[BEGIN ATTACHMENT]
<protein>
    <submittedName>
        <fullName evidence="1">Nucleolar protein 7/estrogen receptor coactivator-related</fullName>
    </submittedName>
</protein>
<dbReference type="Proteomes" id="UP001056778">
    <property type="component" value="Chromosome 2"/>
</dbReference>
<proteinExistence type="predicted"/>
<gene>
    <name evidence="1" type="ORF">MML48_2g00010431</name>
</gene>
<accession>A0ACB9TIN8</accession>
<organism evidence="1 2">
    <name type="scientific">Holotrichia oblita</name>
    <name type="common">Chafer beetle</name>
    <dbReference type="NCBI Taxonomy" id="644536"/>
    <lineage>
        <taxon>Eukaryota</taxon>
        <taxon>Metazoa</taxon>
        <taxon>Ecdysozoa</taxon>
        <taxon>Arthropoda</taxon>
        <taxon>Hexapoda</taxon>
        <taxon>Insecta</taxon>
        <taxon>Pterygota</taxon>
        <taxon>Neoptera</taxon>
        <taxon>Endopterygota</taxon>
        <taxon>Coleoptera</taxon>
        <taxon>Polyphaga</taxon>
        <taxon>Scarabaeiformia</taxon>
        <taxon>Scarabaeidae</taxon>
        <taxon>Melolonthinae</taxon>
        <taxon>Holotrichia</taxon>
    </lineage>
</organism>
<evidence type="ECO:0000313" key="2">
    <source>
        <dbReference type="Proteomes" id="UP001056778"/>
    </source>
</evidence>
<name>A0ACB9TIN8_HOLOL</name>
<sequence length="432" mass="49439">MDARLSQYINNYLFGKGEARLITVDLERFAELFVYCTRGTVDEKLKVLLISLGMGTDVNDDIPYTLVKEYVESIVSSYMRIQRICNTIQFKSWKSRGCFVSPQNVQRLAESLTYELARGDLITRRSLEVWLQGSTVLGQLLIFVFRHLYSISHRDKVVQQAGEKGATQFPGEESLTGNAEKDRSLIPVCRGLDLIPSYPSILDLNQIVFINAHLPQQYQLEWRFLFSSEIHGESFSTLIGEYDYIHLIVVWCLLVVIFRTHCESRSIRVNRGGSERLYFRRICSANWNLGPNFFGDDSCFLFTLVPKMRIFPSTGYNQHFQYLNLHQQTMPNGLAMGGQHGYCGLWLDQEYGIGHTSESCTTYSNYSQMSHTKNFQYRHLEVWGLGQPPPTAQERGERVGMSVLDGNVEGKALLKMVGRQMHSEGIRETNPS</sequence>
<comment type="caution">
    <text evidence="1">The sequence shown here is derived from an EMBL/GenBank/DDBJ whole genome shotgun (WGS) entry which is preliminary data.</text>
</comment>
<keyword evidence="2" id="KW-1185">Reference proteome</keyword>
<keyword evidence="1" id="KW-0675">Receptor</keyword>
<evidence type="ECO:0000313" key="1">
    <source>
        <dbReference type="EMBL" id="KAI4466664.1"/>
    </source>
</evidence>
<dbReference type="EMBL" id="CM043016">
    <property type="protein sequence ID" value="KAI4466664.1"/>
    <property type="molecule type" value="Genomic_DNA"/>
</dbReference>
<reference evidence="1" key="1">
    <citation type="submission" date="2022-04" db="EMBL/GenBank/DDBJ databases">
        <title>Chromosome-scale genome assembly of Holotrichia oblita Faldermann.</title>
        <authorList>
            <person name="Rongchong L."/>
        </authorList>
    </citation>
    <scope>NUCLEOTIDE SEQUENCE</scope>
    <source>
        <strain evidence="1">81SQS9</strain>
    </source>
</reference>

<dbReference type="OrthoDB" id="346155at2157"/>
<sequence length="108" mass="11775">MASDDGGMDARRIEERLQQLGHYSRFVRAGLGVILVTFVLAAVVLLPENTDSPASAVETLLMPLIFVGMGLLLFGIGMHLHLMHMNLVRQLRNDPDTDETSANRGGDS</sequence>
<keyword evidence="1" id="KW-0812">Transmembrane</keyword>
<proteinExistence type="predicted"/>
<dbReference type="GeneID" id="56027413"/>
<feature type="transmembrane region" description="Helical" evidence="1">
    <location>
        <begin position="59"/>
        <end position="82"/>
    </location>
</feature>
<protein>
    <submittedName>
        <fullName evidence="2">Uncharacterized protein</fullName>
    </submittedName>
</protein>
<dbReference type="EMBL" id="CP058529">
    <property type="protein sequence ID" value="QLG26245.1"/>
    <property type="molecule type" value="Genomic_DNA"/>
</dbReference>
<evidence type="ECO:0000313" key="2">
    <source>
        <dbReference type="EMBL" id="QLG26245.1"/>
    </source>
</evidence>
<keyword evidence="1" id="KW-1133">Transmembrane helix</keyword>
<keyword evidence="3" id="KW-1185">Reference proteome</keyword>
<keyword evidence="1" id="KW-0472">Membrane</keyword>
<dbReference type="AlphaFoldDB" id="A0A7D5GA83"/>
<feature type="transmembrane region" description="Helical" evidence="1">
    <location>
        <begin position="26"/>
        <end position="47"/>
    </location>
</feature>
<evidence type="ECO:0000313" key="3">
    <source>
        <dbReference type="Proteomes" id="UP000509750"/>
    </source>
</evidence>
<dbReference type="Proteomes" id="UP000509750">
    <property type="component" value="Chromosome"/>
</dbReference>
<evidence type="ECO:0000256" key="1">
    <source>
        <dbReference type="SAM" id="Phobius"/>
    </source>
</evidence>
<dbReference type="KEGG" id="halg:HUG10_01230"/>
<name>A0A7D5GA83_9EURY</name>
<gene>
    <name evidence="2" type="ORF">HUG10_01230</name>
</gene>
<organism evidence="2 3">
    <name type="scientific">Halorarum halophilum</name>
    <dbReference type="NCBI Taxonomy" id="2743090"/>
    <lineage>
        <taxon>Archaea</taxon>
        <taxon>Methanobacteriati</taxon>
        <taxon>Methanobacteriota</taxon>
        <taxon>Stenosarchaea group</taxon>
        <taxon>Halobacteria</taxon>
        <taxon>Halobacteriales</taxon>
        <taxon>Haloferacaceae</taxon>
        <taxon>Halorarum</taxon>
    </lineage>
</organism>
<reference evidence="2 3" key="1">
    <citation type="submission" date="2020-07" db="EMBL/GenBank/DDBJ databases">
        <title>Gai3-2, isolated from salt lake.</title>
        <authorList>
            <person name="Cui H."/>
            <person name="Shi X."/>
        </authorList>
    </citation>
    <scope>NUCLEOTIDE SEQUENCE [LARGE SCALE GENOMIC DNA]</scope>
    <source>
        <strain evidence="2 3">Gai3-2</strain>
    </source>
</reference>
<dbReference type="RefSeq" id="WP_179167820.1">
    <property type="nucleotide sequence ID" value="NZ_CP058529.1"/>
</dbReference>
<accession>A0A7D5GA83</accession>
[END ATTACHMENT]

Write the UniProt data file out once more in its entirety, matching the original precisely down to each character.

<protein>
    <submittedName>
        <fullName evidence="1">Nucleolar protein 7/estrogen receptor coactivator-related</fullName>
    </submittedName>
</protein>
<dbReference type="Proteomes" id="UP001056778">
    <property type="component" value="Chromosome 2"/>
</dbReference>
<proteinExistence type="predicted"/>
<gene>
    <name evidence="1" type="ORF">MML48_2g00010431</name>
</gene>
<accession>A0ACB9TIN8</accession>
<organism evidence="1 2">
    <name type="scientific">Holotrichia oblita</name>
    <name type="common">Chafer beetle</name>
    <dbReference type="NCBI Taxonomy" id="644536"/>
    <lineage>
        <taxon>Eukaryota</taxon>
        <taxon>Metazoa</taxon>
        <taxon>Ecdysozoa</taxon>
        <taxon>Arthropoda</taxon>
        <taxon>Hexapoda</taxon>
        <taxon>Insecta</taxon>
        <taxon>Pterygota</taxon>
        <taxon>Neoptera</taxon>
        <taxon>Endopterygota</taxon>
        <taxon>Coleoptera</taxon>
        <taxon>Polyphaga</taxon>
        <taxon>Scarabaeiformia</taxon>
        <taxon>Scarabaeidae</taxon>
        <taxon>Melolonthinae</taxon>
        <taxon>Holotrichia</taxon>
    </lineage>
</organism>
<evidence type="ECO:0000313" key="2">
    <source>
        <dbReference type="Proteomes" id="UP001056778"/>
    </source>
</evidence>
<name>A0ACB9TIN8_HOLOL</name>
<sequence length="432" mass="49439">MDARLSQYINNYLFGKGEARLITVDLERFAELFVYCTRGTVDEKLKVLLISLGMGTDVNDDIPYTLVKEYVESIVSSYMRIQRICNTIQFKSWKSRGCFVSPQNVQRLAESLTYELARGDLITRRSLEVWLQGSTVLGQLLIFVFRHLYSISHRDKVVQQAGEKGATQFPGEESLTGNAEKDRSLIPVCRGLDLIPSYPSILDLNQIVFINAHLPQQYQLEWRFLFSSEIHGESFSTLIGEYDYIHLIVVWCLLVVIFRTHCESRSIRVNRGGSERLYFRRICSANWNLGPNFFGDDSCFLFTLVPKMRIFPSTGYNQHFQYLNLHQQTMPNGLAMGGQHGYCGLWLDQEYGIGHTSESCTTYSNYSQMSHTKNFQYRHLEVWGLGQPPPTAQERGERVGMSVLDGNVEGKALLKMVGRQMHSEGIRETNPS</sequence>
<comment type="caution">
    <text evidence="1">The sequence shown here is derived from an EMBL/GenBank/DDBJ whole genome shotgun (WGS) entry which is preliminary data.</text>
</comment>
<keyword evidence="2" id="KW-1185">Reference proteome</keyword>
<keyword evidence="1" id="KW-0675">Receptor</keyword>
<evidence type="ECO:0000313" key="1">
    <source>
        <dbReference type="EMBL" id="KAI4466664.1"/>
    </source>
</evidence>
<dbReference type="EMBL" id="CM043016">
    <property type="protein sequence ID" value="KAI4466664.1"/>
    <property type="molecule type" value="Genomic_DNA"/>
</dbReference>
<reference evidence="1" key="1">
    <citation type="submission" date="2022-04" db="EMBL/GenBank/DDBJ databases">
        <title>Chromosome-scale genome assembly of Holotrichia oblita Faldermann.</title>
        <authorList>
            <person name="Rongchong L."/>
        </authorList>
    </citation>
    <scope>NUCLEOTIDE SEQUENCE</scope>
    <source>
        <strain evidence="1">81SQS9</strain>
    </source>
</reference>

<dbReference type="OrthoDB" id="346155at2157"/>
<sequence length="108" mass="11775">MASDDGGMDARRIEERLQQLGHYSRFVRAGLGVILVTFVLAAVVLLPENTDSPASAVETLLMPLIFVGMGLLLFGIGMHLHLMHMNLVRQLRNDPDTDETSANRGGDS</sequence>
<keyword evidence="1" id="KW-0812">Transmembrane</keyword>
<proteinExistence type="predicted"/>
<dbReference type="GeneID" id="56027413"/>
<feature type="transmembrane region" description="Helical" evidence="1">
    <location>
        <begin position="59"/>
        <end position="82"/>
    </location>
</feature>
<protein>
    <submittedName>
        <fullName evidence="2">Uncharacterized protein</fullName>
    </submittedName>
</protein>
<dbReference type="EMBL" id="CP058529">
    <property type="protein sequence ID" value="QLG26245.1"/>
    <property type="molecule type" value="Genomic_DNA"/>
</dbReference>
<evidence type="ECO:0000313" key="2">
    <source>
        <dbReference type="EMBL" id="QLG26245.1"/>
    </source>
</evidence>
<keyword evidence="1" id="KW-1133">Transmembrane helix</keyword>
<keyword evidence="3" id="KW-1185">Reference proteome</keyword>
<keyword evidence="1" id="KW-0472">Membrane</keyword>
<dbReference type="AlphaFoldDB" id="A0A7D5GA83"/>
<feature type="transmembrane region" description="Helical" evidence="1">
    <location>
        <begin position="26"/>
        <end position="47"/>
    </location>
</feature>
<evidence type="ECO:0000313" key="3">
    <source>
        <dbReference type="Proteomes" id="UP000509750"/>
    </source>
</evidence>
<dbReference type="Proteomes" id="UP000509750">
    <property type="component" value="Chromosome"/>
</dbReference>
<evidence type="ECO:0000256" key="1">
    <source>
        <dbReference type="SAM" id="Phobius"/>
    </source>
</evidence>
<dbReference type="KEGG" id="halg:HUG10_01230"/>
<name>A0A7D5GA83_9EURY</name>
<gene>
    <name evidence="2" type="ORF">HUG10_01230</name>
</gene>
<organism evidence="2 3">
    <name type="scientific">Halorarum halophilum</name>
    <dbReference type="NCBI Taxonomy" id="2743090"/>
    <lineage>
        <taxon>Archaea</taxon>
        <taxon>Methanobacteriati</taxon>
        <taxon>Methanobacteriota</taxon>
        <taxon>Stenosarchaea group</taxon>
        <taxon>Halobacteria</taxon>
        <taxon>Halobacteriales</taxon>
        <taxon>Haloferacaceae</taxon>
        <taxon>Halorarum</taxon>
    </lineage>
</organism>
<reference evidence="2 3" key="1">
    <citation type="submission" date="2020-07" db="EMBL/GenBank/DDBJ databases">
        <title>Gai3-2, isolated from salt lake.</title>
        <authorList>
            <person name="Cui H."/>
            <person name="Shi X."/>
        </authorList>
    </citation>
    <scope>NUCLEOTIDE SEQUENCE [LARGE SCALE GENOMIC DNA]</scope>
    <source>
        <strain evidence="2 3">Gai3-2</strain>
    </source>
</reference>
<dbReference type="RefSeq" id="WP_179167820.1">
    <property type="nucleotide sequence ID" value="NZ_CP058529.1"/>
</dbReference>
<accession>A0A7D5GA83</accession>